I have merged in Subversion/TortoiseSVN like this a few times:

Method A:

  • 1) I change the trunk and commit.

  • 2) I make other changes in a branch and commit.

  • 3) In a working copy from trunk: I merge from the branch using TortoiseSVN's 'Merge a range of revisions'.

  • 4) Then I commit the trunk and delete the branch.

However, the TortoiseSVN-manual recommends the following instead of 3) and 4):

Method B:

  • 3*) In a working copy from the branch: Merge changes from trunk using TortoiseSVN's 'Merge a range of revisions'.

  • 4*) Commit the branch including trunk changes.

  • 5*) In a working copy from the trunk: Merge changes from the branch using TortoiseSVN's 'Reintegrate a branch'.

  • 6*) Commit the trunk and delete the branch.

I find A much easier and have not found a reason why I shouldn't do it like that.

What are the arguments for method B, or A, when merging from a branch back to the trunk?

  • Just updated my answer to respond to your comment. – VonC Jun 14 '09 at 20:48

It is call "rebasing" before merging back: you "rebase" (or update) your local branch with trunk evolutions before merging back that local branch to trunk.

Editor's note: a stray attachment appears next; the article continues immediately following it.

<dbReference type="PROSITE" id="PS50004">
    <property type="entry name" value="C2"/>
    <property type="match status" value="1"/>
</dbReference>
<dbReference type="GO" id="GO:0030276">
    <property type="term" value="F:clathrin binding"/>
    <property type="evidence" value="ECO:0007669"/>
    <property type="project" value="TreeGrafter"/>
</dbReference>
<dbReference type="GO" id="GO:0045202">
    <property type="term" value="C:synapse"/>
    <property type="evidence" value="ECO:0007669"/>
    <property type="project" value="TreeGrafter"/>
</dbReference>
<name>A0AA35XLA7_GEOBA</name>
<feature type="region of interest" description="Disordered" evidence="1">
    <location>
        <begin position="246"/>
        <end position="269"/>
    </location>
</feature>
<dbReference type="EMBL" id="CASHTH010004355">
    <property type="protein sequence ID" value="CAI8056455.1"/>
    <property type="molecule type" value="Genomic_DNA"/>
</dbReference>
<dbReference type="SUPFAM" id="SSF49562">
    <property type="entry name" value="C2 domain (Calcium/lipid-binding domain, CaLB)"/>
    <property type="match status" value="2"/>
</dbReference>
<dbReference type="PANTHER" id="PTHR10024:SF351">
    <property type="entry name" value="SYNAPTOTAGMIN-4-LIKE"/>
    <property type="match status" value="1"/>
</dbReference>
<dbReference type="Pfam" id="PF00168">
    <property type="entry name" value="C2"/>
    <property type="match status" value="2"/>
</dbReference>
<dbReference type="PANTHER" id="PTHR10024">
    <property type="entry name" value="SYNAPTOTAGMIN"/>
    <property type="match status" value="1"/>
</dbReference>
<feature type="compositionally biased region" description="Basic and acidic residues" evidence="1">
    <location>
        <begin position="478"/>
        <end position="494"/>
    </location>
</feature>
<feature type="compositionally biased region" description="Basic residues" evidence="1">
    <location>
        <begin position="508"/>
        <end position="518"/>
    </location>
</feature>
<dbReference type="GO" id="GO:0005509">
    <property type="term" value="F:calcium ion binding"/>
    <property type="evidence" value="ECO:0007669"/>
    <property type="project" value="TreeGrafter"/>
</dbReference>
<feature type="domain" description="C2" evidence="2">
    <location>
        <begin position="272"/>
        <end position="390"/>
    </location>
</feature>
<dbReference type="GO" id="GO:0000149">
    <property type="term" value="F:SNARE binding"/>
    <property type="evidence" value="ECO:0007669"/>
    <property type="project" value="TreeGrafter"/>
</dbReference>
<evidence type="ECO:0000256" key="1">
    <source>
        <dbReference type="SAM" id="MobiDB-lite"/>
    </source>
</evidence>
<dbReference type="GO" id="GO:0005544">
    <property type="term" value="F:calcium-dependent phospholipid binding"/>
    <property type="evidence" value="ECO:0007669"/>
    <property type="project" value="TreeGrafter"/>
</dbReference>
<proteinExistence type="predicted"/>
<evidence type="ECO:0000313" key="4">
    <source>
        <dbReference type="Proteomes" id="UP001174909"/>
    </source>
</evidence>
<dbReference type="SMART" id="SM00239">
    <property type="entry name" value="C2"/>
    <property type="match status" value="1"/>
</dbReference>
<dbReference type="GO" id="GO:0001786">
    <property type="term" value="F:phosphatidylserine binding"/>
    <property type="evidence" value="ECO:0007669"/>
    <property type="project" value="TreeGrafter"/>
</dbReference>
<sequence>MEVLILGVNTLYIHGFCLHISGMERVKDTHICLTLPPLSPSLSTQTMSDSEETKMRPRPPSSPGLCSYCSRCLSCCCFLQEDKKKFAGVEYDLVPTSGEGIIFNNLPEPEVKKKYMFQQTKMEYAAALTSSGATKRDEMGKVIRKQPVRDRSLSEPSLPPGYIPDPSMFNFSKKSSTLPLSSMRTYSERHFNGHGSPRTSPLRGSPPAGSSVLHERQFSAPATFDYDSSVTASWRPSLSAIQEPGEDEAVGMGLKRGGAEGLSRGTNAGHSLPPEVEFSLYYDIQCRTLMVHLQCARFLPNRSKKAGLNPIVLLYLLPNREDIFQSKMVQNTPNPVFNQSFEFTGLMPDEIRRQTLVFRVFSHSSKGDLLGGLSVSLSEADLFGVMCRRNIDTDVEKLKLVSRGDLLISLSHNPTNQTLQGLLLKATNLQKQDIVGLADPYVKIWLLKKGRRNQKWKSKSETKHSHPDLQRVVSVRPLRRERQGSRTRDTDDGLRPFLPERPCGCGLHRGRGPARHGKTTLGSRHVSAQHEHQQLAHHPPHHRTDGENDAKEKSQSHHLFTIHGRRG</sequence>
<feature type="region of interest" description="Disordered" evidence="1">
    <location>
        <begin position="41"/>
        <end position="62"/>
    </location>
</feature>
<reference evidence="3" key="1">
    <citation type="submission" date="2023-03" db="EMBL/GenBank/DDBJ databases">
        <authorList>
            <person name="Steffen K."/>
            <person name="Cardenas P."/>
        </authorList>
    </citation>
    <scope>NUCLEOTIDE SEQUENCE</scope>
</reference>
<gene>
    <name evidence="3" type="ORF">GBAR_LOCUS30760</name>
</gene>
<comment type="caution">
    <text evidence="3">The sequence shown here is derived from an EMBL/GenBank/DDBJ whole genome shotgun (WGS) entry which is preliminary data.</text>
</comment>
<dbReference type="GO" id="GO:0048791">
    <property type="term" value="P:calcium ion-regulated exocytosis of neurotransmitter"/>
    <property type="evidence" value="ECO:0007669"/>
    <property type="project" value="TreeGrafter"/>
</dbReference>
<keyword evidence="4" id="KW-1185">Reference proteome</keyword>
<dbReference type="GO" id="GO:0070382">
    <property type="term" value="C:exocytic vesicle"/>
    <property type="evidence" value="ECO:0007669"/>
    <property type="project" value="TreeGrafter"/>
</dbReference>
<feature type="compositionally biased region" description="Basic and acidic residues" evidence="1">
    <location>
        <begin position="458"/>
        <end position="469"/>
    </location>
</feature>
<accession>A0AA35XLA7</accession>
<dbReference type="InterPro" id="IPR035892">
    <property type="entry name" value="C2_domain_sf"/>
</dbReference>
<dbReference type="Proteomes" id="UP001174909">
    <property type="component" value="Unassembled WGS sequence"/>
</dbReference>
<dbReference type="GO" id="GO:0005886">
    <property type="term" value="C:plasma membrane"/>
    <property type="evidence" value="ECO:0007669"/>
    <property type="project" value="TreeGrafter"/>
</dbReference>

It allows for slow resolution of the merge within your "a branch", with possible intermediate commits.
Then, when all is done, you can do a trivial merge back to trunk.
That way, you do not have to delay commits only because you are merging on trunk (since only stable commits should be allowed on trunk).

Would you consider it harmful to use approach 'A'?

No, if the merge is a trivial one, with a predictible result. In that case, approach B would be a waste of time, an extra merge which is not needed (and you should always seek to make as few merges as possible: each of those operations can be error-prone)

But if the result is not well defined in advance, then approach 'B' is definitively recommended, and allows you to explore the result of the merge in your own branch, before impacting 'trunk'.

Both approaches are useful, one should not seek to apply only one or only the other, but the one most adapted to the situation at hand.

  • 1
    Thanks for the answer. Would you consider it harmful to use approach 'A'? – Ole Lynge Jun 14 '09 at 20:35

Regarding Merge range of revisions versus Reintegrate a branch:

Following Method B results in having two kinds of commits in branch:

  1. Changes unique to branch
  2. Trunk changes picked from trunk by doing successive Merge range of revisions

When merging back to trunk, you must pick only changes unique to branch. This is done by Reintegrate a branch.

Using Merge range of revisions at the end would bring to trunk a mix of both duplicated trunk changes and private branch changes.

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